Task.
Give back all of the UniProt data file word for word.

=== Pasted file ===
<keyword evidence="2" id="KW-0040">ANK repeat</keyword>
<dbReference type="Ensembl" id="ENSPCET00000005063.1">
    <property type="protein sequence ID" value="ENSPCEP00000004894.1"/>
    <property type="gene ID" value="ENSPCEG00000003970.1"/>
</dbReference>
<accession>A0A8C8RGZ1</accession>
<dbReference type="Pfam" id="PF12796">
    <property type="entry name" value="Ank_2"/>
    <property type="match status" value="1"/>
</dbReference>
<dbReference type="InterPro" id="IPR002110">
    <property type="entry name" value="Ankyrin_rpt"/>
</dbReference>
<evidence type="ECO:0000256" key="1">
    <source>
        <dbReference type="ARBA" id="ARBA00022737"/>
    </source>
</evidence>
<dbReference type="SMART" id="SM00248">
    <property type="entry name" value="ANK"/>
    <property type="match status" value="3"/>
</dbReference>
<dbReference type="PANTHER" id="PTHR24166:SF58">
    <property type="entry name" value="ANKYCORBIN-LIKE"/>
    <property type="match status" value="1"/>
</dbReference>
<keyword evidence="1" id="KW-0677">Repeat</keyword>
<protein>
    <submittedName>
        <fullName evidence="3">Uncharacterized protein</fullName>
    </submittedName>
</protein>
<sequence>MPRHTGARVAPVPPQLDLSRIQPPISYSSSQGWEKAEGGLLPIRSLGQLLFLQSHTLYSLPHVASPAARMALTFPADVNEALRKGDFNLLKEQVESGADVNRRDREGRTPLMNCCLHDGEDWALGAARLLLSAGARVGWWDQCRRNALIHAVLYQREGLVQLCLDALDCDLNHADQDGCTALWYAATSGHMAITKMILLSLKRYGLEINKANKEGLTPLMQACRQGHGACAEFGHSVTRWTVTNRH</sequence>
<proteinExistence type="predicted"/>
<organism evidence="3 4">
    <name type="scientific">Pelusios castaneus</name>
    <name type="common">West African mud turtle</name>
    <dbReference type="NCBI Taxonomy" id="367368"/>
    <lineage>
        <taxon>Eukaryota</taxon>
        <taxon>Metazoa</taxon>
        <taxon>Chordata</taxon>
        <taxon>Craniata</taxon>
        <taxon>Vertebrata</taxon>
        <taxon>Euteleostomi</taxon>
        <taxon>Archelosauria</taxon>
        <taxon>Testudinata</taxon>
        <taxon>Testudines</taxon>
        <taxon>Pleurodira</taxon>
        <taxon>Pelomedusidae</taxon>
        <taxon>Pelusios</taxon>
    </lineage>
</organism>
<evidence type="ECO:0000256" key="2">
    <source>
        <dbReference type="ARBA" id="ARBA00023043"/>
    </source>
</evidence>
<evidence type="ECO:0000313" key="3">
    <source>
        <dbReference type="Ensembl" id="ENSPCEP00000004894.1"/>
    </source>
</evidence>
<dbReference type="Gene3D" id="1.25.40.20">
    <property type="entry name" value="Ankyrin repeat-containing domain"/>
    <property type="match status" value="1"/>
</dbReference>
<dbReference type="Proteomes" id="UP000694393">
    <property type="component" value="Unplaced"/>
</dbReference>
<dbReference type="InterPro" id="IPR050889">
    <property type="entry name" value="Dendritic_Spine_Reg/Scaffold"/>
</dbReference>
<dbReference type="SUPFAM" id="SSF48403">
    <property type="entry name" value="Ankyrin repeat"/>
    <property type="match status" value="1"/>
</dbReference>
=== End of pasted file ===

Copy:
<keyword evidence="2" id="KW-0040">ANK repeat</keyword>
<dbReference type="Ensembl" id="ENSPCET00000005063.1">
    <property type="protein sequence ID" value="ENSPCEP00000004894.1"/>
    <property type="gene ID" value="ENSPCEG00000003970.1"/>
</dbReference>
<accession>A0A8C8RGZ1</accession>
<dbReference type="Pfam" id="PF12796">
    <property type="entry name" value="Ank_2"/>
    <property type="match status" value="1"/>
</dbReference>
<dbReference type="InterPro" id="IPR002110">
    <property type="entry name" value="Ankyrin_rpt"/>
</dbReference>
<evidence type="ECO:0000256" key="1">
    <source>
        <dbReference type="ARBA" id="ARBA00022737"/>
    </source>
</evidence>
<dbReference type="SMART" id="SM00248">
    <property type="entry name" value="ANK"/>
    <property type="match status" value="3"/>
</dbReference>
<dbReference type="PANTHER" id="PTHR24166:SF58">
    <property type="entry name" value="ANKYCORBIN-LIKE"/>
    <property type="match status" value="1"/>
</dbReference>
<keyword evidence="1" id="KW-0677">Repeat</keyword>
<protein>
    <submittedName>
        <fullName evidence="3">Uncharacterized protein</fullName>
    </submittedName>
</protein>
<sequence>MPRHTGARVAPVPPQLDLSRIQPPISYSSSQGWEKAEGGLLPIRSLGQLLFLQSHTLYSLPHVASPAARMALTFPADVNEALRKGDFNLLKEQVESGADVNRRDREGRTPLMNCCLHDGEDWALGAARLLLSAGARVGWWDQCRRNALIHAVLYQREGLVQLCLDALDCDLNHADQDGCTALWYAATSGHMAITKMILLSLKRYGLEINKANKEGLTPLMQACRQGHGACAEFGHSVTRWTVTNRH</sequence>
<proteinExistence type="predicted"/>
<organism evidence="3 4">
    <name type="scientific">Pelusios castaneus</name>
    <name type="common">West African mud turtle</name>
    <dbReference type="NCBI Taxonomy" id="367368"/>
    <lineage>
        <taxon>Eukaryota</taxon>
        <taxon>Metazoa</taxon>
        <taxon>Chordata</taxon>
        <taxon>Craniata</taxon>
        <taxon>Vertebrata</taxon>
        <taxon>Euteleostomi</taxon>
        <taxon>Archelosauria</taxon>
        <taxon>Testudinata</taxon>
        <taxon>Testudines</taxon>
        <taxon>Pleurodira</taxon>
        <taxon>Pelomedusidae</taxon>
        <taxon>Pelusios</taxon>
    </lineage>
</organism>
<evidence type="ECO:0000256" key="2">
    <source>
        <dbReference type="ARBA" id="ARBA00023043"/>
    </source>
</evidence>
<evidence type="ECO:0000313" key="3">
    <source>
        <dbReference type="Ensembl" id="ENSPCEP00000004894.1"/>
    </source>
</evidence>
<dbReference type="Gene3D" id="1.25.40.20">
    <property type="entry name" value="Ankyrin repeat-containing domain"/>
    <property type="match status" value="1"/>
</dbReference>
<dbReference type="Proteomes" id="UP000694393">
    <property type="component" value="Unplaced"/>
</dbReference>
<dbReference type="InterPro" id="IPR050889">
    <property type="entry name" value="Dendritic_Spine_Reg/Scaffold"/>
</dbReference>
<dbReference type="SUPFAM" id="SSF48403">
    <property type="entry name" value="Ankyrin repeat"/>
    <property type="match status" value="1"/>
</dbReference>